Well, I see that our states amateur lawmakers are at it again, trying to save us from ourselves and screwing things up in the process. An article that I read related to a bill in our legislature that actually started out fine, but which has now had an amendment attached by a lawmaker who doesn't understand what he's doing and has effectively messed up the intent of the bill.
The bill was one to require some formal training and licensing for home inspectors in Michigan - those folks that we all hire to take a look at a house that we are trying to buy. I certainly always recommend getting a good home inspection, especially for those trying to buy a foreclosed home, since the banks know nothing about the property and usually tell you that in 20-30 pages of legalise. Right now, home inspectors have no regulation, no required training and no license requirement. If I wanted to, I could have cards printed up that say Norm's Home Inspections and be in the business right away. That's probably not a good thing; so, the original intent of this bill, to set some training and licensing requirements was good.
What happened is that some obscure lawmaker added his own amendment to the bill at it's second reading. His amendment states that the home inspector may be held liable for any defects that are missed in the inspection and subsequent report. The amendment doesn't put a dollar or time limit on that liability. Currently, the normal recourse available to the buyer of an inspection service is to sue to get back his/her inspection fee, which is generally in the $300-500 range. There is no provision for holding the inspector liable for anything that he/she may miss, even if that turns out to be a significant and costly issue.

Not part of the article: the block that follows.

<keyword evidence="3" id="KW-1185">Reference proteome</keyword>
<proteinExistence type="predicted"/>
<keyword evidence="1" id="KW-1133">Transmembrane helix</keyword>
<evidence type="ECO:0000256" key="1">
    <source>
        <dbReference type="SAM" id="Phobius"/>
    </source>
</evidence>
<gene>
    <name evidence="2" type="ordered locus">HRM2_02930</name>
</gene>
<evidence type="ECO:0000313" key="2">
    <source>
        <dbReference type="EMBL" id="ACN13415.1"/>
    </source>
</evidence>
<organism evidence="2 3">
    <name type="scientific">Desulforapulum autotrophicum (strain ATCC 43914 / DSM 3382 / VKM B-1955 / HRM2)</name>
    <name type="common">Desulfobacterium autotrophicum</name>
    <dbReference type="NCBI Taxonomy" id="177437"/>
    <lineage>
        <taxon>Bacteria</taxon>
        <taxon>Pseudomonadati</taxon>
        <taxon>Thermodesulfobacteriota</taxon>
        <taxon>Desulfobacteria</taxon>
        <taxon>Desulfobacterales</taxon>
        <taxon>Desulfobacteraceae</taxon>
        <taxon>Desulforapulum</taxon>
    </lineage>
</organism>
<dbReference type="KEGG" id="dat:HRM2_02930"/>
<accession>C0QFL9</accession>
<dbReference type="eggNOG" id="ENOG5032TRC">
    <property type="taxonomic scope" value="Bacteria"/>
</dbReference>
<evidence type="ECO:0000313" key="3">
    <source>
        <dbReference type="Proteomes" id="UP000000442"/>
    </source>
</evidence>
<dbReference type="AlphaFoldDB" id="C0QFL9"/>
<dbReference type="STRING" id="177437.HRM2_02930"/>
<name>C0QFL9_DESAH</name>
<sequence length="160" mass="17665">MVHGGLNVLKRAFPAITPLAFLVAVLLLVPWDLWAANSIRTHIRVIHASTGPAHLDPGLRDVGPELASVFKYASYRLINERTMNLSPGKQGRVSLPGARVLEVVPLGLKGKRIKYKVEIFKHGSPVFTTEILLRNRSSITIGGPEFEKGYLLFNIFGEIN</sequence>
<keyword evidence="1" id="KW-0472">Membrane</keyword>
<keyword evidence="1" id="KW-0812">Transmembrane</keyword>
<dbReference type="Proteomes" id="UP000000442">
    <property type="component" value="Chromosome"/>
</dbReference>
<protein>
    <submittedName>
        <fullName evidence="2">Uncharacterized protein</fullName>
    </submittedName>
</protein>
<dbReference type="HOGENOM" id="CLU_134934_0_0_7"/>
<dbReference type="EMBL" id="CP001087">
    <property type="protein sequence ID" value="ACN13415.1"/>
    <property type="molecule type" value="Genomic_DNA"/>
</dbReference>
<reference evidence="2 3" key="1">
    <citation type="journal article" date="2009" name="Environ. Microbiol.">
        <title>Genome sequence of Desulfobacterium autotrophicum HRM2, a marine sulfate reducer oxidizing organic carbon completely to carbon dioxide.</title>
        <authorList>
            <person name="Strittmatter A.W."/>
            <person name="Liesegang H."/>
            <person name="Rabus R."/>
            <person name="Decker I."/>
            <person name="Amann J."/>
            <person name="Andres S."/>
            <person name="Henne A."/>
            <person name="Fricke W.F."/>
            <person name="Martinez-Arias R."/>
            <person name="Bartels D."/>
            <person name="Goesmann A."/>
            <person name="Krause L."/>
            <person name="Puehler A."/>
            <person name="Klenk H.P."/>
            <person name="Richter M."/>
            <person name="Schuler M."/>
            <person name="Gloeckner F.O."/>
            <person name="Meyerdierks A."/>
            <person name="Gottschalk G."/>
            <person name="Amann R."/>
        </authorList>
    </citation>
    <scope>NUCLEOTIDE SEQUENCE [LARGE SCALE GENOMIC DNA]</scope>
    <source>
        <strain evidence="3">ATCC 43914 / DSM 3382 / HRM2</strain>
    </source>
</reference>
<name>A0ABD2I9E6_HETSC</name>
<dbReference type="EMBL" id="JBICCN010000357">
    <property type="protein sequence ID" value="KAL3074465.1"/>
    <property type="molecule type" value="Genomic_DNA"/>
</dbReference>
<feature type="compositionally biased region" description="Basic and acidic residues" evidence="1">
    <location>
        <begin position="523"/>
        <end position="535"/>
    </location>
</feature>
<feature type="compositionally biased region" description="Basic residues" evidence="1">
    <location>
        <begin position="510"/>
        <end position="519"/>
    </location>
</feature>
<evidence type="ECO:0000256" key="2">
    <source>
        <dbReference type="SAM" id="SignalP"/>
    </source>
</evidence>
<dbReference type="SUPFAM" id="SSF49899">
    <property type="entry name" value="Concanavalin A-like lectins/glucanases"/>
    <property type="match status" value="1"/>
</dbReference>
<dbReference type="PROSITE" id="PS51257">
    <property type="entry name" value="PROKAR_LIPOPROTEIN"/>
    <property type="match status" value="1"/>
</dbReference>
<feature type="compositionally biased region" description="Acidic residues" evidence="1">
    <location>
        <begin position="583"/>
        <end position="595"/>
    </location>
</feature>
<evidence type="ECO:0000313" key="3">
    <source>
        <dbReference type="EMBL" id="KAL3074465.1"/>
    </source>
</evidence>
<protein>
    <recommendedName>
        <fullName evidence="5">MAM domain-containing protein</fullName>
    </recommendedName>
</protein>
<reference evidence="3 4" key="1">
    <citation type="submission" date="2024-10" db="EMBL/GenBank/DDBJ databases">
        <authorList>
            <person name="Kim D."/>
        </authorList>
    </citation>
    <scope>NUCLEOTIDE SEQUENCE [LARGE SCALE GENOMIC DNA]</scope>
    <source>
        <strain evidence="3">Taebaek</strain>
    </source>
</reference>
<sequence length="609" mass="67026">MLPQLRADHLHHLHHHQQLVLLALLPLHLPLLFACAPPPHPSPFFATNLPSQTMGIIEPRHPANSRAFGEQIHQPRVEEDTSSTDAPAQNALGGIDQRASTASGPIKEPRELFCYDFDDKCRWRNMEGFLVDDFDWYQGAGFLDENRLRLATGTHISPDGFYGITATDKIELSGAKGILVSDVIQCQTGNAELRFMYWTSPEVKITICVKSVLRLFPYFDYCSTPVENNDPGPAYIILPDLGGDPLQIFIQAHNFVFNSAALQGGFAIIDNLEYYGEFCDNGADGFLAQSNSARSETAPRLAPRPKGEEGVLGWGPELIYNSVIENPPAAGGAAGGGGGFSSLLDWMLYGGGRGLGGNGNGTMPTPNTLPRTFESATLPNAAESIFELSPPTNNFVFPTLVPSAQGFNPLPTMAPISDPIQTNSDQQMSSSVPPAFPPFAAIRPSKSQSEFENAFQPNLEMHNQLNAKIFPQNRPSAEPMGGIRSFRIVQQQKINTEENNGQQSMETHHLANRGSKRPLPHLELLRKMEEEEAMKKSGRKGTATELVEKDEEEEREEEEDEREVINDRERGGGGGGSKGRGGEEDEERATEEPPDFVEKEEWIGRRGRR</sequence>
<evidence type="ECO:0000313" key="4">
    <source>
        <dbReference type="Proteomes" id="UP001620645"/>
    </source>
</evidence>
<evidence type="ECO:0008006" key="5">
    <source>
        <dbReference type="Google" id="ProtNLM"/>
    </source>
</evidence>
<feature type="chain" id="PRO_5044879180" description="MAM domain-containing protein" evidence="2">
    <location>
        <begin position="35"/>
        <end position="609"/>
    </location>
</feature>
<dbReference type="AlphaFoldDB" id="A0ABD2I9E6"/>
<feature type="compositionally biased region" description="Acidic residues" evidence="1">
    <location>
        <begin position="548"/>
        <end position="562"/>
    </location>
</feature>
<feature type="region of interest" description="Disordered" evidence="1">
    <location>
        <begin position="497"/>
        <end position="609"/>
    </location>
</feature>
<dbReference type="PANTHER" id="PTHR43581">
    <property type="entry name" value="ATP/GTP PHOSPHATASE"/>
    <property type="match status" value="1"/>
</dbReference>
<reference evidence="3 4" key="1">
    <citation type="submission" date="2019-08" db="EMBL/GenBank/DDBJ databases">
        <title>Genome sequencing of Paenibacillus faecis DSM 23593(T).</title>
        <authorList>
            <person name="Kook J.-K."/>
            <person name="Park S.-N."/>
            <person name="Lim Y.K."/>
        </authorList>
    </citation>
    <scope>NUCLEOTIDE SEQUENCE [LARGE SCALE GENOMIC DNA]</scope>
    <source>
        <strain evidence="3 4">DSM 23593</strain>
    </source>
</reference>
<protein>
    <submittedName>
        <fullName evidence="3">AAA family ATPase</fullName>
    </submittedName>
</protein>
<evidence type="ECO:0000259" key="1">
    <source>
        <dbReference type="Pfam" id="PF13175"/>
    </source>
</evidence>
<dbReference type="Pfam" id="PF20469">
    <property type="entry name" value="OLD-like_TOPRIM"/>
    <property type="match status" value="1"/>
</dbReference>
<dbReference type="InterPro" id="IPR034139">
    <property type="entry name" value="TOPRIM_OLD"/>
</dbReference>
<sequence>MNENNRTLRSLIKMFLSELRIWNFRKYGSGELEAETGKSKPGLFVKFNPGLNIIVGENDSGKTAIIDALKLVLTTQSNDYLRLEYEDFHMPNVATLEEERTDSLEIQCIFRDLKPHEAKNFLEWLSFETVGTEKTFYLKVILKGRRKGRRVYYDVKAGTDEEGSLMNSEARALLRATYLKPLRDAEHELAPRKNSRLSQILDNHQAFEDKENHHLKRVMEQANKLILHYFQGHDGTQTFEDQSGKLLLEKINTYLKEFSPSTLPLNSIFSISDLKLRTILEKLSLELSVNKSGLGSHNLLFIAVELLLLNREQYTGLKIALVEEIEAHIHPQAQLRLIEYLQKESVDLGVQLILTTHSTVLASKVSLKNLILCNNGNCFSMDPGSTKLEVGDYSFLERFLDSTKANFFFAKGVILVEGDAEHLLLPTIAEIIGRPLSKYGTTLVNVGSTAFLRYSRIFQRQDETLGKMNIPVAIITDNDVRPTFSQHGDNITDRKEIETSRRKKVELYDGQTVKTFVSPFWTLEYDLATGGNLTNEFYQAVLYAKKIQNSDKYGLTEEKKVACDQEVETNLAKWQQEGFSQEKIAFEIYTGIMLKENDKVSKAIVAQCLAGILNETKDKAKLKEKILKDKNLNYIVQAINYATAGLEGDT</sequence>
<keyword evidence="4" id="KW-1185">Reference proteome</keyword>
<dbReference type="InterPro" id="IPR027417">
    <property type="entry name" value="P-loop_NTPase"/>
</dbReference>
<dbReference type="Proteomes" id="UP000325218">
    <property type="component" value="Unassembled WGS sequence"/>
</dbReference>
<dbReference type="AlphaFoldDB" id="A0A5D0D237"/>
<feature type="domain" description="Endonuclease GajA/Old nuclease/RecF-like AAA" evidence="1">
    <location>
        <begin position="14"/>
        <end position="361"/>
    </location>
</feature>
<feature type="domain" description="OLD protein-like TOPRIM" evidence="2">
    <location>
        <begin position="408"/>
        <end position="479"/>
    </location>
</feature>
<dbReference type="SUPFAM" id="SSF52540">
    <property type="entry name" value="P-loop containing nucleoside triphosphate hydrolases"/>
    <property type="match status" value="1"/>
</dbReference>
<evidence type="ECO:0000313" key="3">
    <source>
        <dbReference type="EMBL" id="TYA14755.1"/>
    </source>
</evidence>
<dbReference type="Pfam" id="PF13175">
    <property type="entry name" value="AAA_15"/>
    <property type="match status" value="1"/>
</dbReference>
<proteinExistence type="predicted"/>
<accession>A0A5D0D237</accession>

Why, you might ask, is this bill, as currentlky written, a bad thing? Well for one, the only way that home inspectors could stay in business with this level of liability would be to get liability insurance (and quite a bit at that), which would drive up the cost of inspections, perhaps putting them out of reach for the common buyer. Secondly, current home inspections are non-invasive and non-destructive. The inspector can't look behind the drywall without poking a hole in it, but that's where the hidden mold might be that this stupid law would hold the inspector liable for. There are all sorts of places in a home that the inspectors can't get to - sealed up attic or crawl spaces, finished walls in a basement and others. Either the inspector has to poke holes in the walls to get to those spaces or just hope that nothing is back there that might crop up later (I smell more insurance, if that is the case).
Another consequence might be creation of an environment of fear, the same as what has happened in the health care industry. Because of fears of liability, doctors order tons of tests, many unneeded, just to cover their bases (and whatever else needs covering). That drives up the cost of health care. Home inspectors could start requiring that home buyers run all of the tests - mold, infestation, radon and others - just to make sure that nothing is missed.
So, I guess we'll see if sanity prevails and someone removes this bit of stupidity from what otherwise was going to be a good law to require more training and accountability (through licensing) for home inspectors in Michigan. The various home inspection associations were for the original bill, but now they are fighting this stupid amendment. Perhaps, if we are to continue with a term-limited amateur legislature, we should have some rules about a minimum level of intelligence that would be required to become a legislator.